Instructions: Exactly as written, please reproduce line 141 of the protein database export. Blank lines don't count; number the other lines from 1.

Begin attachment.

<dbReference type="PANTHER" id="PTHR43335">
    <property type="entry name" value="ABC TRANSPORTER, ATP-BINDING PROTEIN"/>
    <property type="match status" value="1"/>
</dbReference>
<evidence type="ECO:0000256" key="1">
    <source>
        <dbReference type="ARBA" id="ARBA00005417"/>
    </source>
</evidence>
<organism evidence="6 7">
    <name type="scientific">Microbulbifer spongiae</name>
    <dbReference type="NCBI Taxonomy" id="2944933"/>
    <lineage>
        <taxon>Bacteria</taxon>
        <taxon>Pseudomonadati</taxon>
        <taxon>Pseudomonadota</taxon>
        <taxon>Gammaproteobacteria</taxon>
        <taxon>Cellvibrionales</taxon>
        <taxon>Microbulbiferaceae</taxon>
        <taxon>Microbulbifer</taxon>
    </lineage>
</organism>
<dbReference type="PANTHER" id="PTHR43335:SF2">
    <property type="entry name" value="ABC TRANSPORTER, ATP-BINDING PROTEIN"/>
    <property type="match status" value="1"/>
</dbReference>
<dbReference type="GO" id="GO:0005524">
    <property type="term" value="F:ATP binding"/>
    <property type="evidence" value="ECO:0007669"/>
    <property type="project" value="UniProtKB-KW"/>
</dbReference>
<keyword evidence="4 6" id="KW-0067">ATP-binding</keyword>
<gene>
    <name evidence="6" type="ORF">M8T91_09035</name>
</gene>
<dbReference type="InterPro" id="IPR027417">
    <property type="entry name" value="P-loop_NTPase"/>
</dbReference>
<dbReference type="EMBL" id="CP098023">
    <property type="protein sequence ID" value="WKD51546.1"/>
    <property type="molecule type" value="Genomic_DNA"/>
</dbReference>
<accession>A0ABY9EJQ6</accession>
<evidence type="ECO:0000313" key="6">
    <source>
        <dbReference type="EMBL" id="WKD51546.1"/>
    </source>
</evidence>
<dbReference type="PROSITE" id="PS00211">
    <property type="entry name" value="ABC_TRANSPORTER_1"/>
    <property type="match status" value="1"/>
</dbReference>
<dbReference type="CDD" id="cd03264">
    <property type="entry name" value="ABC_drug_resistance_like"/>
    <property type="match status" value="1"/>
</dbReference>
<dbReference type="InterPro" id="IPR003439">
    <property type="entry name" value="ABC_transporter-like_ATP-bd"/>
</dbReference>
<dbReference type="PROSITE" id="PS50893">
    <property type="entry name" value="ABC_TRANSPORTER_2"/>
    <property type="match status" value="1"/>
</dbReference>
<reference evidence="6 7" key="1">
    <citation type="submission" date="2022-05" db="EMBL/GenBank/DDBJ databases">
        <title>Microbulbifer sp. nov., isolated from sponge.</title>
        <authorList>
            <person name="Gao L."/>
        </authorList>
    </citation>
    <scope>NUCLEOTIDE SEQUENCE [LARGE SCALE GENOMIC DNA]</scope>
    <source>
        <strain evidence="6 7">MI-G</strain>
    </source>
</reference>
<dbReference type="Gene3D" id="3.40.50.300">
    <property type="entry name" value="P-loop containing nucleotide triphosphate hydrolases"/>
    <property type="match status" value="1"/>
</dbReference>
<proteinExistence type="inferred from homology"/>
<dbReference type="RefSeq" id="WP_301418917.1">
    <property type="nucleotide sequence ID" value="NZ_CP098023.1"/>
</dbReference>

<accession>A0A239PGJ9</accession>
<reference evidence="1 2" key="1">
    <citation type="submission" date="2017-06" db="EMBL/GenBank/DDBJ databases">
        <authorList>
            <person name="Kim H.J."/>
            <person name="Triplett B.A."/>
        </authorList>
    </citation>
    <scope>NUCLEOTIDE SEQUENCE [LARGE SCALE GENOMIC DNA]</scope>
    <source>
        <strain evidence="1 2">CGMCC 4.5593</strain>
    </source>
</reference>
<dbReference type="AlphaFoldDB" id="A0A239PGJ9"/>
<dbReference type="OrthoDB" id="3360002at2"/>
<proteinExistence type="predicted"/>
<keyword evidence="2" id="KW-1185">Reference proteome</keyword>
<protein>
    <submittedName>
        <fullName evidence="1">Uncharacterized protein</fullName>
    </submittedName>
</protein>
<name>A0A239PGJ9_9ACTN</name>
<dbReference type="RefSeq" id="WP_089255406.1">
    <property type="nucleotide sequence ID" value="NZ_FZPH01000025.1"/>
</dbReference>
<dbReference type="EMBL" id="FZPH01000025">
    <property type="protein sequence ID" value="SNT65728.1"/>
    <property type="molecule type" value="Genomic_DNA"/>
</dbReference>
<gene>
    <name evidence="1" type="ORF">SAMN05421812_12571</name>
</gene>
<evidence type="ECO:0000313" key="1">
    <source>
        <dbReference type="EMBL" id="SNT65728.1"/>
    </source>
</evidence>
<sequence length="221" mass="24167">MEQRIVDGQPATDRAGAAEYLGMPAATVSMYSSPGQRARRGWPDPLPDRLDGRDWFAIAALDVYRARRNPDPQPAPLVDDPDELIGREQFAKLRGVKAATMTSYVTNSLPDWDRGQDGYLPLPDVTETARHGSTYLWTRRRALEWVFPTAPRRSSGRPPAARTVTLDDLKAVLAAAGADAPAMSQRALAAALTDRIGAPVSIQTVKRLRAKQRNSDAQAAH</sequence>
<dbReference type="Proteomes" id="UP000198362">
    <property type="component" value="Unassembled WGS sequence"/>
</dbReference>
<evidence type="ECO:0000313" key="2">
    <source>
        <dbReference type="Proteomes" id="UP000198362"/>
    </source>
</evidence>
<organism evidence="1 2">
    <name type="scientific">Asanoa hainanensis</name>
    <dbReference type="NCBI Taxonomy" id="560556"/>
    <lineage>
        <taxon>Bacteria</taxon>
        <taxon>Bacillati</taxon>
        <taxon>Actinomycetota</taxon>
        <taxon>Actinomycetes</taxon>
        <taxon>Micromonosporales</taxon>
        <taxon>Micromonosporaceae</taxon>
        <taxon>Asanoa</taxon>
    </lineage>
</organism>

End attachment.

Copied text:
        <taxon>Asanoa</taxon>